There are officially 151 films vying for the Best Documentary Feature Oscar this year. For that huge number of entries, a deadline looms this Friday: That is the last day of voting by the Academy’s docu branch for the lucky 15 that will make the shortlist of finalists, which will be announced in early December. That list will then be whittled to the five nominees. But for many docu filmmakers, just receiving early shortlist recognition would be a huge boost not just to their films but could do even more for the movies’ real-life subjects.

The steady, emotional journey of award-winning documentary Bridegroom continues with its availability for sale beginning today on iTunes and Amazon. But it is an Academy Award nomination — or even just making that shortlist — that filmmakers Linda Bloodworth-Thomason and husband Harry Thomason really want in order to carry their message of love and tolerance for gay couples worldwide. It demonstrates the importance of Oscar for many filmmakers who recognize its worth as a worldwide symbol. “We’ve done the research, and that would be so huge in getting it overseas,” said the film’s writer-director-producer Bloodworth-Thomason, a multiple Emmy nominee who created Designing Women. “Our goal now is to get it into as many countries we can. Even if it is underground, I want to get the film into places like Russia and the Middle East. I think we do have Oscar buzz. We are getting on these lists, but not ever having had it before, I am not sure I recognize it.”  

Bloodworth-Thomason has directed documentaries before but mostly in a political vein connected to her and her husband’s long-term friendship with Bill and Hillary Clinton (the former president has endorsed Bridegroom and attended its Tribeca premiere in the spring). This time, however, it was different, and keeping the torch that Bridegroom has started alive is a driving force for the pair. The movie, which won the audience award at Tribeca, tells the love story of Shane and Tom, whose six-year relationship was cut short when Tom died after a freak fall off a roof. But it was what happened afterward — when Shane experienced the ramifications of how people without the protections of marriage can find themselves completely shut out — that shows the importance of marriage equality in its most human form.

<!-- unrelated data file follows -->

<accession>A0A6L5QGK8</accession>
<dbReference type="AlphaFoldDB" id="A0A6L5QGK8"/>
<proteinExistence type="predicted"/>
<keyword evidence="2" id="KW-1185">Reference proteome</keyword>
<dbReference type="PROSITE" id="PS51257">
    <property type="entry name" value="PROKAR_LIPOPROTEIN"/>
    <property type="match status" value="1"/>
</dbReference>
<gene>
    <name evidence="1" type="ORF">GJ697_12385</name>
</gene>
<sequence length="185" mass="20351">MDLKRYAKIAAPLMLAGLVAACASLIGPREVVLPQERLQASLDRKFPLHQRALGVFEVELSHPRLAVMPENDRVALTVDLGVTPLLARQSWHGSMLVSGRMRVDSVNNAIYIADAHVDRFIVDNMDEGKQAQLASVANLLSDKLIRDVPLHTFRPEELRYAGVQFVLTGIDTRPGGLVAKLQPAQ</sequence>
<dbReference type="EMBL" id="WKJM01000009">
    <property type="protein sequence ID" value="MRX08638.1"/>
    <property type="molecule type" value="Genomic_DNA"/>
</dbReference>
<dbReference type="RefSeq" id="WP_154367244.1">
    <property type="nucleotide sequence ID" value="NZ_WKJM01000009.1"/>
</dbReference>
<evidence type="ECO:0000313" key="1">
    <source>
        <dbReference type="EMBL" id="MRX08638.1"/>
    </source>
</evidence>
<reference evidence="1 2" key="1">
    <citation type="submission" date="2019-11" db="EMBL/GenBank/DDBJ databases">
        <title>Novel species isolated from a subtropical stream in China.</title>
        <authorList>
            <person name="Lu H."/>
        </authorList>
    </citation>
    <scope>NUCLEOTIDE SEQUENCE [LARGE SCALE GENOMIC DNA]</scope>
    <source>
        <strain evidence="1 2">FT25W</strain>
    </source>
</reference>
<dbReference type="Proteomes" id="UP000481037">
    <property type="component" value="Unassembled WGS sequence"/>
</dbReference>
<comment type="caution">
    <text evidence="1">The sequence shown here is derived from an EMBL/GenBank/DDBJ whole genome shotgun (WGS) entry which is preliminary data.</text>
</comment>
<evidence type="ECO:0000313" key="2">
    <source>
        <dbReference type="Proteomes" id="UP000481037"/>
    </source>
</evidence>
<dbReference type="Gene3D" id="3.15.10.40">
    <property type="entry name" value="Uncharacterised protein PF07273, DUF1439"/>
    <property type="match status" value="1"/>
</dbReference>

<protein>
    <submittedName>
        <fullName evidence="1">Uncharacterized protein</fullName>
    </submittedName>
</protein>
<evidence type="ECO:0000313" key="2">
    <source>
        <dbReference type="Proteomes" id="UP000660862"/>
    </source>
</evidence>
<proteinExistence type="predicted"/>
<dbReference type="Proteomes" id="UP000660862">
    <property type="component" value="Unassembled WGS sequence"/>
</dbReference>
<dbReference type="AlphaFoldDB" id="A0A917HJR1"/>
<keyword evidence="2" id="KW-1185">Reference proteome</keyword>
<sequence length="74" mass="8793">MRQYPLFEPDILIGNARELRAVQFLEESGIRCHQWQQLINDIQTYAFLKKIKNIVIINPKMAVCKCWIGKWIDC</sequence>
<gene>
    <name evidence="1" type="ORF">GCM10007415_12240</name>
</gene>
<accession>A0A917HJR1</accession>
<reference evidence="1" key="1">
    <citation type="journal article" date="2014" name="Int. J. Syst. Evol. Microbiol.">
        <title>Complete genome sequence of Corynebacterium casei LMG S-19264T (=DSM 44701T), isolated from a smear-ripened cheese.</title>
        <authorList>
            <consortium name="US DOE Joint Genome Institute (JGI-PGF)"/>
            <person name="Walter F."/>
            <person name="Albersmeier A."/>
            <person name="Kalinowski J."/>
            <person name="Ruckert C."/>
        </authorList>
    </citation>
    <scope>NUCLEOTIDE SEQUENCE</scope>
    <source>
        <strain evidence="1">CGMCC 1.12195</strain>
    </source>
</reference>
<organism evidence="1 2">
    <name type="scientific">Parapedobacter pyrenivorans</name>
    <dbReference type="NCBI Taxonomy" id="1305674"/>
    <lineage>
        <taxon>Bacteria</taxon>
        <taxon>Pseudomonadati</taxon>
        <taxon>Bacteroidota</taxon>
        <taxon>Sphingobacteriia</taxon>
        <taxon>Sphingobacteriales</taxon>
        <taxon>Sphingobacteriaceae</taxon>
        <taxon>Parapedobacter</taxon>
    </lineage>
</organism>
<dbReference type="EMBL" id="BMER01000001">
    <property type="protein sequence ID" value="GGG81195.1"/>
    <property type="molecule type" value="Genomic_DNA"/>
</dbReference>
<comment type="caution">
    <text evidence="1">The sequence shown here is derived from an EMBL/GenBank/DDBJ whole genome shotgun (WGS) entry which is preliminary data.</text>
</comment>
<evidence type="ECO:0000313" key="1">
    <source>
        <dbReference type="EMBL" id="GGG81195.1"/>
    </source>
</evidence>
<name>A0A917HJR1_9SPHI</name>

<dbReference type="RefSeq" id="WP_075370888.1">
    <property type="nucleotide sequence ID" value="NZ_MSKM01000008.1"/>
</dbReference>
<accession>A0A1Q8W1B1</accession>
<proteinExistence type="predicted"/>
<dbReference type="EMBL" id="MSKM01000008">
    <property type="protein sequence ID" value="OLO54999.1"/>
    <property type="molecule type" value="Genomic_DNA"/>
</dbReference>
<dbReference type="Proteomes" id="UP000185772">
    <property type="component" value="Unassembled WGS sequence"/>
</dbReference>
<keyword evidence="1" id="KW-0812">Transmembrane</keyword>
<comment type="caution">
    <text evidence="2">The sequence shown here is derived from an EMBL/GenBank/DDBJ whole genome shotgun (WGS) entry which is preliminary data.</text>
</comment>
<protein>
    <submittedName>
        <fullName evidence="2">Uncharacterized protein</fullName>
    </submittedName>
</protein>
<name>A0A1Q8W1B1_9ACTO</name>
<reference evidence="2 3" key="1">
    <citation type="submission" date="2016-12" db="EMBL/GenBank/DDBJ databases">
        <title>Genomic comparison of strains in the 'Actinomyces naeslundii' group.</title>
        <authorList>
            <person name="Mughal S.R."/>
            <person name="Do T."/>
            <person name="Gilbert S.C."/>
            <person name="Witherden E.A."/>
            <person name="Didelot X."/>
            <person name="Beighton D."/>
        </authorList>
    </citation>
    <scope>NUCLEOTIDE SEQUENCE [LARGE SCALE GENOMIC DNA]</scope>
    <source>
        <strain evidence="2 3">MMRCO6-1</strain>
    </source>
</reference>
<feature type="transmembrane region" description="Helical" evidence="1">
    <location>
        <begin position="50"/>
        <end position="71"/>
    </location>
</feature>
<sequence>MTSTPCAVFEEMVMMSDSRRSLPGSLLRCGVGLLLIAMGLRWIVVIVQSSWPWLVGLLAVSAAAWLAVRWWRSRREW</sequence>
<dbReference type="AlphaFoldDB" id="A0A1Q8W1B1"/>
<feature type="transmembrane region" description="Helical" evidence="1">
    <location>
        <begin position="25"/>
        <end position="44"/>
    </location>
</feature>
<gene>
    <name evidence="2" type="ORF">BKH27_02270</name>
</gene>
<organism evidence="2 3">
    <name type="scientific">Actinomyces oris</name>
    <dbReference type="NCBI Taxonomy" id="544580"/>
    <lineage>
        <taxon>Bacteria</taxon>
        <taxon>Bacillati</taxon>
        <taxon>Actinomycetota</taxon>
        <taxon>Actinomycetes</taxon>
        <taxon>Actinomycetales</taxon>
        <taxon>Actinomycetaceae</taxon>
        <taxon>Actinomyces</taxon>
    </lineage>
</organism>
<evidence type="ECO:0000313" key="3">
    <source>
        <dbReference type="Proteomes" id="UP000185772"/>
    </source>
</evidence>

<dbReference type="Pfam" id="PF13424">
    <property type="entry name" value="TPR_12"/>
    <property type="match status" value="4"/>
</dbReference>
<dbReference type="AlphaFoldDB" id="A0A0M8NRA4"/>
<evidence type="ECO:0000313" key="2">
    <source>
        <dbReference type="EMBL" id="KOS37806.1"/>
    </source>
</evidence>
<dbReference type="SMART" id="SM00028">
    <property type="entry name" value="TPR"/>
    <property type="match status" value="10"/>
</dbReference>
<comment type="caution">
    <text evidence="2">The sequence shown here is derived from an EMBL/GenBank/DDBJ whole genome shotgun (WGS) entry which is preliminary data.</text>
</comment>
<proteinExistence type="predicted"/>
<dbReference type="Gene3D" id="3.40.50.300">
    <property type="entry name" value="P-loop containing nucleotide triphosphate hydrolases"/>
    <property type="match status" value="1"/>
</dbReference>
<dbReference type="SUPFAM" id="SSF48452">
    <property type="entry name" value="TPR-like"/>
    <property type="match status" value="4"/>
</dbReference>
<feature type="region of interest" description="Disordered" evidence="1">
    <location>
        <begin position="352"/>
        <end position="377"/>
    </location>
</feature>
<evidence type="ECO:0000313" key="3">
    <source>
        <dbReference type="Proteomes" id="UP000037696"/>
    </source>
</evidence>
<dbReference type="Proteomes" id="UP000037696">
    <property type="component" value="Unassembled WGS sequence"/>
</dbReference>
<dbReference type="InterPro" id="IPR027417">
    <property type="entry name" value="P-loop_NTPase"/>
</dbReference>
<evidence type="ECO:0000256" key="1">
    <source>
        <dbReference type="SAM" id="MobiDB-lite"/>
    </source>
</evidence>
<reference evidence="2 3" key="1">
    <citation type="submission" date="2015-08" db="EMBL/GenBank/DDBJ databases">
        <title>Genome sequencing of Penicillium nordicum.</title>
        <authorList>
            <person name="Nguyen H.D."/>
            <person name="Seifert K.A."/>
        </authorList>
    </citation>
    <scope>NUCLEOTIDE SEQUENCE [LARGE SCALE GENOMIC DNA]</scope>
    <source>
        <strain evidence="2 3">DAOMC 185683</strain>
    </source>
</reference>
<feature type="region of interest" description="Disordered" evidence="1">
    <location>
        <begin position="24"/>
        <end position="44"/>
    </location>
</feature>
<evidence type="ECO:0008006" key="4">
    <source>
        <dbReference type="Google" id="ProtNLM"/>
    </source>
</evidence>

Virgil Films has been distributing the movie theatrically — and tell me it is “doing great” — and the docu also has appeared on the OWN network (against the World Series) and Netflix. Bloodworth-Thomason became involved with the project almost by accident: She had been seated next to Shane and Tom at a wedding in Palm Springs and was taken by the couple. A year later, she heard Tom had died in an accident and had seen the YouTube video Shane made as a  tribute to the “love of his life”. That video went viral and has more than 4 million views to date. But the filmmaker decided a more in-depth documentary, placing it on a larger stage, could really put a focus on the issue.

Fortunately, like many young people, Shane had documented his life extensively in photos and video. It also was an ironic plus that Tom’s real last name is Bridegroom. It seemed like kismet, the perfect title. So a Kickstarter campaign was started to raise financing, and more than 6,000 people contributed. The film ends with a long crawl listing every single one of the contributors and serves as its own kind of statement, Bloodworth-Thomason thinks. “I think this really is kind of a ‘people film’ now,”  she said. “I feel most of those people have probably been discriminated against themselves in some way, and this was a chance to have their voice heard. Some had only spent a couple of dollars, but their name is up there. And it’s funny, but in every screening people have been so respectful that they stay until the last name rolls.”

She said that among the most satisfying things about the film has been positive reaction from unexpected places that proves a movie like this can make a difference. “My favorite was an email Shane got after the video went viral,” Bloodworth-Thomason said. “It was from a man who was shirtless, waving an AK-47 in the air, and he said, ‘I am a gun-toting redneck from Arkansas, but I just saw your video and I cried all day and I will never oppose this kind of love again’. If you can make rednecks cry, you’ve got something.

“I am really aiming this film at the millions of people who have just really never seen what it is they think they are opposing,” she continued. “I think this is a love story for all people, regardless of sexual orientation. I’ve had so many heterosexual people come up to me at screenings and say, ‘I would kill if I could have that kind of love, find that kind of relationship.’ The gay community did not really have a film showing the quintessential kind of love story I wanted to show. That was another goal — to give them their love story that heterosexual people would envy and wish they had. I think that’s the beginning of accepting something, if you envy it.”

With 150 other entries trying to get to second base at the Oscars, Bloodworth-Thomason is just hoping the relatively small pool of voters, overwhelmed by the sheer number of entries, will at least take a serious look at Bridegroom so that this remarkable story can continue to make a difference.